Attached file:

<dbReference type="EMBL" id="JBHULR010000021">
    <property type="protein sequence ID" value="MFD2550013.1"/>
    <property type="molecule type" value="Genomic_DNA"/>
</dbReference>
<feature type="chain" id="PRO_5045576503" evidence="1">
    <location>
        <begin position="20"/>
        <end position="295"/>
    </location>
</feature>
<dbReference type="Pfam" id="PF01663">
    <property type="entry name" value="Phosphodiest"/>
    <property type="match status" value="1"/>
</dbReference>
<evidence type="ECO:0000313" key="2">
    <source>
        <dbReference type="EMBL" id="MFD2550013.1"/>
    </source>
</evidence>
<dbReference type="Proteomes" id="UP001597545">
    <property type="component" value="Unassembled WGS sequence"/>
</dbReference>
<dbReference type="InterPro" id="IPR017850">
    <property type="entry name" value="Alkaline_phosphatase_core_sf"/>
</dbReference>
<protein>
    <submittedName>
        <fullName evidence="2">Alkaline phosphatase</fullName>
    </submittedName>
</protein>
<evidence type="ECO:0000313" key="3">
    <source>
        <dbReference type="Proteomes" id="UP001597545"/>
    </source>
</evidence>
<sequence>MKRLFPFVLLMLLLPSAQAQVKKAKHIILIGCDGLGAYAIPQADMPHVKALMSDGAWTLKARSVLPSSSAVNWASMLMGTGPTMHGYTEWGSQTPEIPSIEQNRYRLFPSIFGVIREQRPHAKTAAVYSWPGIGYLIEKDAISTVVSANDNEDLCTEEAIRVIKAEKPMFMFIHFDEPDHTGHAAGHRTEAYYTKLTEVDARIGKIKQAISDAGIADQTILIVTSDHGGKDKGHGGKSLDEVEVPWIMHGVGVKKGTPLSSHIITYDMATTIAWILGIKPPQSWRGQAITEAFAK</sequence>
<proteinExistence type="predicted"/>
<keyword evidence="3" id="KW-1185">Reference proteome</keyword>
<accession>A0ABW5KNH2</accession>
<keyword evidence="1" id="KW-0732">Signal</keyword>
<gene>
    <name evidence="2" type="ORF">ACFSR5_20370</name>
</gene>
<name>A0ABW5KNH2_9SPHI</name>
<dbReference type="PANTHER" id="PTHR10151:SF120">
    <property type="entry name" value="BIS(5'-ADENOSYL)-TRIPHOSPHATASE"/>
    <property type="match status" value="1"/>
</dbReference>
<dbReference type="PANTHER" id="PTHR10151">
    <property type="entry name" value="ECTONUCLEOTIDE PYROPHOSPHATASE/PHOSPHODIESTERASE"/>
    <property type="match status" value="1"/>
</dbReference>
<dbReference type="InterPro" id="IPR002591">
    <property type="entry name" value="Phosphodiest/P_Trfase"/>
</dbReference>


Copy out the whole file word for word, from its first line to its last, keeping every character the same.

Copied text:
<dbReference type="EMBL" id="JBHULR010000021">
    <property type="protein sequence ID" value="MFD2550013.1"/>
    <property type="molecule type" value="Genomic_DNA"/>
</dbReference>
<feature type="chain" id="PRO_5045576503" evidence="1">
    <location>
        <begin position="20"/>
        <end position="295"/>
    </location>
</feature>
<dbReference type="Pfam" id="PF01663">
    <property type="entry name" value="Phosphodiest"/>
    <property type="match status" value="1"/>
</dbReference>
<evidence type="ECO:0000313" key="2">
    <source>
        <dbReference type="EMBL" id="MFD2550013.1"/>
    </source>
</evidence>
<dbReference type="Proteomes" id="UP001597545">
    <property type="component" value="Unassembled WGS sequence"/>
</dbReference>
<dbReference type="InterPro" id="IPR017850">
    <property type="entry name" value="Alkaline_phosphatase_core_sf"/>
</dbReference>
<protein>
    <submittedName>
        <fullName evidence="2">Alkaline phosphatase</fullName>
    </submittedName>
</protein>
<evidence type="ECO:0000313" key="3">
    <source>
        <dbReference type="Proteomes" id="UP001597545"/>
    </source>
</evidence>
<sequence>MKRLFPFVLLMLLLPSAQAQVKKAKHIILIGCDGLGAYAIPQADMPHVKALMSDGAWTLKARSVLPSSSAVNWASMLMGTGPTMHGYTEWGSQTPEIPSIEQNRYRLFPSIFGVIREQRPHAKTAAVYSWPGIGYLIEKDAISTVVSANDNEDLCTEEAIRVIKAEKPMFMFIHFDEPDHTGHAAGHRTEAYYTKLTEVDARIGKIKQAISDAGIADQTILIVTSDHGGKDKGHGGKSLDEVEVPWIMHGVGVKKGTPLSSHIITYDMATTIAWILGIKPPQSWRGQAITEAFAK</sequence>
<proteinExistence type="predicted"/>
<keyword evidence="3" id="KW-1185">Reference proteome</keyword>
<accession>A0ABW5KNH2</accession>
<keyword evidence="1" id="KW-0732">Signal</keyword>
<gene>
    <name evidence="2" type="ORF">ACFSR5_20370</name>
</gene>
<name>A0ABW5KNH2_9SPHI</name>
<dbReference type="PANTHER" id="PTHR10151:SF120">
    <property type="entry name" value="BIS(5'-ADENOSYL)-TRIPHOSPHATASE"/>
    <property type="match status" value="1"/>
</dbReference>
<dbReference type="PANTHER" id="PTHR10151">
    <property type="entry name" value="ECTONUCLEOTIDE PYROPHOSPHATASE/PHOSPHODIESTERASE"/>
    <property type="match status" value="1"/>
</dbReference>
<dbReference type="InterPro" id="IPR002591">
    <property type="entry name" value="Phosphodiest/P_Trfase"/>
</dbReference>